They followed Mrs. Smith to the garden, where Dr. Smith was already waiting. They sat in a ridiculously formal circle, no doubt set up ahead of time by either Clara or Mrs. Smith. The Doctor listened as Mrs. Smith paraphrased everything he'd told her about his memory modification to the group. His Clara already knew, of course, and it was obvious she'd already told all this to Dr. Smith. But they listened intently regardless.

She looked almost sheepish when she switched topics.

"We wanted to hear your input." She admitted. "Because, well…they're your children, too."

The Doctor knew they would end up doing it. He knew it because he'd seen it. But he wouldn't pressure the Smiths to make that decision. He would allow them the time needed to get to that point. And he'd be honest about it, too.

He spoke up.

"I think you ought to give at least Lottie a choice in the matter. She's old enough to understand." He supplied.

Dr. and Mrs. Smith exchanged a quick look.

"We were thinking the same. But we were thinking about giving them all the choice."

"You have to be prepared for a back-up in case one of them says no, though," Clara reminded them. "You can't have four of them thinking Kathy retired while one remembers her gruesomely slitting her throat in front of you lot. And you have to decide what you want to do about you two, too."

"We've thought about us." Dr. Smith admitted. He reached over and settled his hand on his wife's thigh. She set her hand on top of his. "We decided that we're going to have our memories wiped, too. If we are subjecting our children to it, we're subjecting ourselves to it, too."

The Doctor shifted uncomfortably. He met Mrs. Smith's eyes.

"After what you know about your future, you want me to take your memories away?" He asked incredulously.

"After what I know, I need you to take my memories away. And I mean all of it. The incident with Kathy, this conversation, and every conversation we've had since you've gotten back. In fact—"

She stopped. She looked up at her husband.

"In fact," he continued for her. His words were gentle, and that tipped the Doctor off to what he was about to say. "We think it would be best if this entire encounter were erased from their memories. We've thought about it. We know they've learned some truly amazing things since you two have been here. And I know they love you both, and you love them, but we're worried about them going on with what they know now. If we erase what happened with Kathy, how do we explain what happened with the parasites? If we erase the parasites entirely from their memory, we've still got children who know that time travel is a thing. That aliens are real. And those things are great—but not when they'll never be able to experience them. We're worried everything in life will pale in comparison to the idea of it. More than anything, we're worried about how heartbroken they're going to be when you two disappear forever. How do they come to terms with it? How do they explain it to anyone without sounding mad?"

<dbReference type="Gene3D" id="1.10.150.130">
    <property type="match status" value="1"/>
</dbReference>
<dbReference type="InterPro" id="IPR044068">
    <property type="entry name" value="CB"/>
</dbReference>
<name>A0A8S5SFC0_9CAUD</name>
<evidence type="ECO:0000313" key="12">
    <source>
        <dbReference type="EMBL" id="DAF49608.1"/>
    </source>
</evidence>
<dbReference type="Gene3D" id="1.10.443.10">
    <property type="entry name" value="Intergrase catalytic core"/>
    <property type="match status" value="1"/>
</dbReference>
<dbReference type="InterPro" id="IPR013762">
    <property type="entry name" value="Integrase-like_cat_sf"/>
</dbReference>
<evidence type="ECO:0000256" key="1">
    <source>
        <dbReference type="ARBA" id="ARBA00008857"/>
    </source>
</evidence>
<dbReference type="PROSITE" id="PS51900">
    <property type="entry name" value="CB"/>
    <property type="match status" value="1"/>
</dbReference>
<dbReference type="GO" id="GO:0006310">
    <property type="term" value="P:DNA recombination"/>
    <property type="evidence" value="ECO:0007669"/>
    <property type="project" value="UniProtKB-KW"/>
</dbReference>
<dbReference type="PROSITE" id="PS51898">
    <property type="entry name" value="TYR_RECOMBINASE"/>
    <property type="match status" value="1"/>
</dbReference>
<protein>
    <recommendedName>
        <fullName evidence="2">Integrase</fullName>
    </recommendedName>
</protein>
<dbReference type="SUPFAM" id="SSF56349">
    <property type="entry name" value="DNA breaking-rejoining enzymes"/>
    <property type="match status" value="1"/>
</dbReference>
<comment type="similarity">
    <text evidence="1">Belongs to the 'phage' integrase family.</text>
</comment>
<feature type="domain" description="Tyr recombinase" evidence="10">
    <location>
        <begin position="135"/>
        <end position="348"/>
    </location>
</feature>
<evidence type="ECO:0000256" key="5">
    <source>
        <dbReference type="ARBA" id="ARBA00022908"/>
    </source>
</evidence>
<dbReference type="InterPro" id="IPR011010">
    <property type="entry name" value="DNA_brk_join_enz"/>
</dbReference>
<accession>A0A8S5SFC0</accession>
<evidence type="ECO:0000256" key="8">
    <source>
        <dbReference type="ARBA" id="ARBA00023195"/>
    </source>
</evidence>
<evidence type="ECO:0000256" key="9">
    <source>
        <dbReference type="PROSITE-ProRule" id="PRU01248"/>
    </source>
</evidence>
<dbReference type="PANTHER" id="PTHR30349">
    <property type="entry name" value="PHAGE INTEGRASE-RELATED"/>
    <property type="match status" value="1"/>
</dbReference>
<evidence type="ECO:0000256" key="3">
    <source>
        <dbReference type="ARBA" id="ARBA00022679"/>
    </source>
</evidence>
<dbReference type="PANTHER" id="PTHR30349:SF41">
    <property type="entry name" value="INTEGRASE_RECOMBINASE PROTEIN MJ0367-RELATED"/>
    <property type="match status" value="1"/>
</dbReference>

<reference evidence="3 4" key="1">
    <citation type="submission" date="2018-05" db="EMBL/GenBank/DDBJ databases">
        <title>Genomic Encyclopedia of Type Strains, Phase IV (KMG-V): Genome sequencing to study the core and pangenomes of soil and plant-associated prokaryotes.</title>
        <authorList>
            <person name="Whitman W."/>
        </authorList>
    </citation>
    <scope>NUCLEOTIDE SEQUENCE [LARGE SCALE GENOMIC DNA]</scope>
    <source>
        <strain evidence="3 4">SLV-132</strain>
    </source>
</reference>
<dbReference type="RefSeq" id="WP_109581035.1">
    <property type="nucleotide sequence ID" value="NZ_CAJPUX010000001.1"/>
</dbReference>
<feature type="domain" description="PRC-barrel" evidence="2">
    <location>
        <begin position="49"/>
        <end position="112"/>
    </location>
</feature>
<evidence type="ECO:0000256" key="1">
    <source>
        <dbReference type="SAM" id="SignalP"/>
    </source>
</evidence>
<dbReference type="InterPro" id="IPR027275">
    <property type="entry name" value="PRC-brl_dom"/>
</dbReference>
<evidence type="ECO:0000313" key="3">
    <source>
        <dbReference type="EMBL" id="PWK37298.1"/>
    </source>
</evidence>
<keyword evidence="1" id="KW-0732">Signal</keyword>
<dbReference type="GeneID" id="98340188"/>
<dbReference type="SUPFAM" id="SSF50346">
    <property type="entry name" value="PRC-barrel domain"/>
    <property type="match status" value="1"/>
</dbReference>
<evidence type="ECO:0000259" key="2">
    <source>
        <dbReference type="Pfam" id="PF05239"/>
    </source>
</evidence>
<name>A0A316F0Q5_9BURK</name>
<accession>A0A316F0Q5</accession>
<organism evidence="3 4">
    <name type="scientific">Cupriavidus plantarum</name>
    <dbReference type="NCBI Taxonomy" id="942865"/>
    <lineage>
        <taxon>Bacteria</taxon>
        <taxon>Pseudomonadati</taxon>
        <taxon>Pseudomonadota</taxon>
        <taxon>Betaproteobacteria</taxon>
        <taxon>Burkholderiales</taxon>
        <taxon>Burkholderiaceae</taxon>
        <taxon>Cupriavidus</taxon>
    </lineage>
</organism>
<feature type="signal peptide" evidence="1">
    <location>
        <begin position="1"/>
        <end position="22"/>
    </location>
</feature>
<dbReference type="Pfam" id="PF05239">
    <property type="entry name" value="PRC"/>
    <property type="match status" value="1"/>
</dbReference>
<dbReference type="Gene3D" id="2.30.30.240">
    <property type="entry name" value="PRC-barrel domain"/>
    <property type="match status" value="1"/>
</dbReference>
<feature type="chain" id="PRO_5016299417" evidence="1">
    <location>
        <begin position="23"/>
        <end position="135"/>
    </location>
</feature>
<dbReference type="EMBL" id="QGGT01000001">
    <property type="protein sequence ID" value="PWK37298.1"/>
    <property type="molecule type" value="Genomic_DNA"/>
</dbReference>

The Doctor looked quickly to Clara. She had her eyes on the floor, but he could tell she was upset. He hurriedly changed the subject.

"And what if one of them says no, like Clara said?" The Doctor pressed. Clara was right—it'd be an extreme dilemma if one of them chose not to. They'd think they were crazy—they'd remember something that no one else in the family did.

At that question, the parents fell silent. From the guilty way they were looking at their hands, he figured it out quickly.

"Is it even really a choice if you're just going to do it anyway?" He asked.

He realized too late that his words came out a bit more cross than intended. Dr. Smith locked eyes with him.

"This isn't an easy decision to make, Doctor." He bit.

Mrs. Smith looked up.

"I think, at their age, the only reason they'd choose not to would be out of fear of what it would feel like, or if it was safe. And that brings me to my next point, Doctor. Before we even decide on anything, I want you to go into my mind, as you would if you were wiping my memory. Don't erase anything, don't mix anything up, but I need to know precisely what I'm putting my children through. If I can promise them it isn't painful or dangerous, they won't hesitate."

Dr. Smith frowned.

"I said that I would do the test run. Your head has been meddled with enough, Clara." He said softly.

She shook her head.

"I need to do this." She told him. "I need to know. For peace of mind. For my own sanity. I have to know it's okay."

He pursed his lips tightly, but didn't argue it further. The Doctor assumed they'd reached an understanding in private since their explosive argument a while ago.

"So how does it work?" Mrs. Smith asked. She rose from her chair and walked over to him hesitantly. He grasped the arms of his chair and hoisted himself up. He felt weak with all the restrained emotions locked inside of himself.

"First, I need to press my fingers here," he began. He reached down and set his fingers against her temples. She automatically shut her eyes. He took a quiet, steadying breath. "Then I need you to picture a door. Behind this door are all your thoughts, memories, emotions—"